connected to the reflector. Cut the other (black?) wire , leaving a long piece
to work with on the battery connector.
Note how the connector fits into the body of the light (the "dock"), keeping in mind
which way the Positive side lay. Red
wire should be positive, yes? Black
(blue?) should be negative. Mark the
body for reference.

Compare the size of the light’s body to the B&D battery
box. Notice you gotta cut away some
material to make it fit, but not so much as to damage the Ryobi battery
“dock”. Look at the pictures. Cut away some here, some there, gradually.
You can’t put it back! I considered trying to use a power sander, but some
experimentation showed this did not really cut so much as melt the plastic and
made things more difficult. Use the hack saw, cut off the handle close to the
dock, cut off the sides, making the dock skinnier. Cut off the top part, but not so as to
eliminate the place for the wires. Look at pictures. It has to fit top to
bottom and side to side. The back to front is not so important, it turns out.

Take the B&D box bottom and note that you will not be
able to put the whole light body into it, it will of necessity have to hang out
the bottom, so about one inch from the FRONT of the B&D bottom (away from
the clip/back), drill a hole on each side, and drill cut out holes along the
sides of the future hole thru which the Ryobi battery dock will be
attached. GRADUALLY enlarge this hole
with your rasp. Note the top mounting
screws will not be affected by your work on the bottom of the box.

Try fit all along the way, gradually fit the dock part into
the B&D part. When you are about
right, consider the wiring: (of course, trim away an appropriate amount of wire
insulation before connecting/soldering).

I chose to cut away most of the B&D negative metal plate, and
soldered the black Ryobi wire there to the B&D tab. Be careful to allow for
“fittage”, which way will it curl into the box when it is all together? The
B&D tabs must still fit back into their proper slots and hole in the box. I noticed that the top of the Ryobi dock
pushed the B&D tabs exactly back into the hole they needed to be in. Voila!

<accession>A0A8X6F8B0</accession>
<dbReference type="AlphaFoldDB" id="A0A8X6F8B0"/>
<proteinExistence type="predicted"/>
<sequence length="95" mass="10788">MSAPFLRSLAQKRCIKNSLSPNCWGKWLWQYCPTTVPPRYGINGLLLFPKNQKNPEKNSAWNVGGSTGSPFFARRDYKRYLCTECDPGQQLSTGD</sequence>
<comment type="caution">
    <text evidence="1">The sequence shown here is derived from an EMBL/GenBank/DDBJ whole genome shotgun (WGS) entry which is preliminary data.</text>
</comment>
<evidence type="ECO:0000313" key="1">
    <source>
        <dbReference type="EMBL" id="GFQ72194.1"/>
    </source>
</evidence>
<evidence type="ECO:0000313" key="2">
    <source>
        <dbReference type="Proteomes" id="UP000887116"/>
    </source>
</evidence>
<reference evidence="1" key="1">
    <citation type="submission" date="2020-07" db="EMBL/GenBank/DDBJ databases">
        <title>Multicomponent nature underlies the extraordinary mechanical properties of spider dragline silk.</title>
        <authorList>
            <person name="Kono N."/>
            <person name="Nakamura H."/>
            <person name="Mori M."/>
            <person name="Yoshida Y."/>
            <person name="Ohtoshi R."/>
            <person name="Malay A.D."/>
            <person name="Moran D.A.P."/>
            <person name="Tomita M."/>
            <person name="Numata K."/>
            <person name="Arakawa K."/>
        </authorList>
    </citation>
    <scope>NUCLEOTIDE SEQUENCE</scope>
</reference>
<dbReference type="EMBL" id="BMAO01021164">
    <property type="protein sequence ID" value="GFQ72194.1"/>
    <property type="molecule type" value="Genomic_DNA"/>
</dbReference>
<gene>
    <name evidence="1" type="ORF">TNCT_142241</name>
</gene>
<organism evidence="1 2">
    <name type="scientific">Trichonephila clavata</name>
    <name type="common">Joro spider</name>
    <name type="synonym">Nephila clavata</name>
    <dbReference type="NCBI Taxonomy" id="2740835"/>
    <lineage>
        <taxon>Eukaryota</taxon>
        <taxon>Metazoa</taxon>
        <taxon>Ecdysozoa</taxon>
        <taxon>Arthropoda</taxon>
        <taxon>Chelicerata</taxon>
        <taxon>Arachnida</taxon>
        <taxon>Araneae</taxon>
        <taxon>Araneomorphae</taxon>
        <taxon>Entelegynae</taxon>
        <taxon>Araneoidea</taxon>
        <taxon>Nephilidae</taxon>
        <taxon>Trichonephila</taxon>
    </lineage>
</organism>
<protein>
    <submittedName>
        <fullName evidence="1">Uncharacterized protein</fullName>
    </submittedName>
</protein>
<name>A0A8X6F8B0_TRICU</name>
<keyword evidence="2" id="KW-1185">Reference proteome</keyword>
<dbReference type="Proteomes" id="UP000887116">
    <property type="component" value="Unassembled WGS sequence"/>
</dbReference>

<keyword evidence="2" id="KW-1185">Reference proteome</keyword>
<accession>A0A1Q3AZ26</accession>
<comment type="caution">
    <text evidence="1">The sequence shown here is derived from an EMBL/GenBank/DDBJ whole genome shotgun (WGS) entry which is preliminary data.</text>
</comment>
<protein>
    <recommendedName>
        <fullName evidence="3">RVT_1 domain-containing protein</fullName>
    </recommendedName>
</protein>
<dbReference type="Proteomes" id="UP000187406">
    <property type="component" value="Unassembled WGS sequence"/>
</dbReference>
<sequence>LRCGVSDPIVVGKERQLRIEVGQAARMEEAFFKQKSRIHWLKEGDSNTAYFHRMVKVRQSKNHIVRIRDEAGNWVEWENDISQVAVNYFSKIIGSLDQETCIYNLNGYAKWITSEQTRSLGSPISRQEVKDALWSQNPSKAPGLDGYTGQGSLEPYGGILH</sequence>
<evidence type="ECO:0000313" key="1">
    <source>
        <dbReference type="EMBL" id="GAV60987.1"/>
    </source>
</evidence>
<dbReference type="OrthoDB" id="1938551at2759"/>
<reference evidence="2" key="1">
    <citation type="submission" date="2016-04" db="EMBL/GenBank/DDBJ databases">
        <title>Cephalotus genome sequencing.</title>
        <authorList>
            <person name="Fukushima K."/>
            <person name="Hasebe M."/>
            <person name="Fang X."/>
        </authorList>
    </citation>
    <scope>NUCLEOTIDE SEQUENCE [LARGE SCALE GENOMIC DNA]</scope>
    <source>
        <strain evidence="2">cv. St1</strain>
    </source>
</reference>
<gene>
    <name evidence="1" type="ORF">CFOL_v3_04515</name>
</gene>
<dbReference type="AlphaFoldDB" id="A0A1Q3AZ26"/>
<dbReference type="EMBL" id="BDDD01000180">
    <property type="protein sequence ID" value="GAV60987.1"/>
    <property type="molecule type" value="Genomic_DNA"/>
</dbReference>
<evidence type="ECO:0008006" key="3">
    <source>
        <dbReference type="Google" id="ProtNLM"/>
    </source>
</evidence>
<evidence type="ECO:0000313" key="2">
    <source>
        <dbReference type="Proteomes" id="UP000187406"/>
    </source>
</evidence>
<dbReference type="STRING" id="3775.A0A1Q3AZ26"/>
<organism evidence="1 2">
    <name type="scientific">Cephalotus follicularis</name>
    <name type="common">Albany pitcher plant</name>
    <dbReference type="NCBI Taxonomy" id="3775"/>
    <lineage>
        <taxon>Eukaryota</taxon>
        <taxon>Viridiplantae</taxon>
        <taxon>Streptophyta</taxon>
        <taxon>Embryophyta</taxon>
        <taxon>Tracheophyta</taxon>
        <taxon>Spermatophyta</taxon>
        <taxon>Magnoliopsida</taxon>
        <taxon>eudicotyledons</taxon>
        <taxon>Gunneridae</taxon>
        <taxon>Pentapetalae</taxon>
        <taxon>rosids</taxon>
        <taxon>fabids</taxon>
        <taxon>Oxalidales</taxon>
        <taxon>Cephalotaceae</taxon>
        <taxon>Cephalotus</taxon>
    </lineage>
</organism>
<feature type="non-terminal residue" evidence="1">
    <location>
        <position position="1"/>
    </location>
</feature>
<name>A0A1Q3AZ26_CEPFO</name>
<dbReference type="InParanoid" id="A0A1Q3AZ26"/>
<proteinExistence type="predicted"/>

Solder the white Ryobi wire to the positive B&D tab wire. Cover connections with electrical tape,
watch how it curls into position in the box. Replace the TORX holding the "dock" sides together.
Try fit everything. Adjust, carve off some more? Reinstall the B&D box’s holding clip and its spring .

When you are pleased with how everything fits, TORX screw
the B&D top on the bottom. Did you
remember the clip and spring? Separate slightly the green Ryobi dock from the
B&D box and seal around the gap with the GOOP or Silicone sealer. Mush it
together, and hold with rubber bands so it will dry straight and neat.

Try the Ryobi Battery in the dock, test the B&D tabs
with the VOM. Do the tabs still register correctly? Right side is
positive? 18Volts? If you really have to, the top will unscrew
for correction! You are ready to go to
work!

IMPORTANT:DO NOT attempt to charge the Ryobi battery thru the adapter on a B&D charger. The B&D chargers are ONLY for NiCad batteries, and have also been blamed for overcharging the B&D batteries, thereby ruining them. ONLY charge the Ryobi battery on a Ryobi Dual Chem charger, THEN use in the adapter to run your B&D tool.

Your B&D tool will now run off the better quality Ryobi Li
Ion battery system.

Step 1:

Comments

author
russ_hensel (author)2015-06-29

A re edit ( and you can edit published instructables ) into steps would make even better.

author
JamesL32 (author)russ_hensel2015-07-09

Steps are good, unless , as in this case, one must keep fitting and adjusting and fitting and adjusting....Maybe that could be a step? The thing to do is keep the GOAL in mind and work toward it!

author
DIY Hacks and How Tos (author)2015-06-28

Nice mod. Thanks for sharing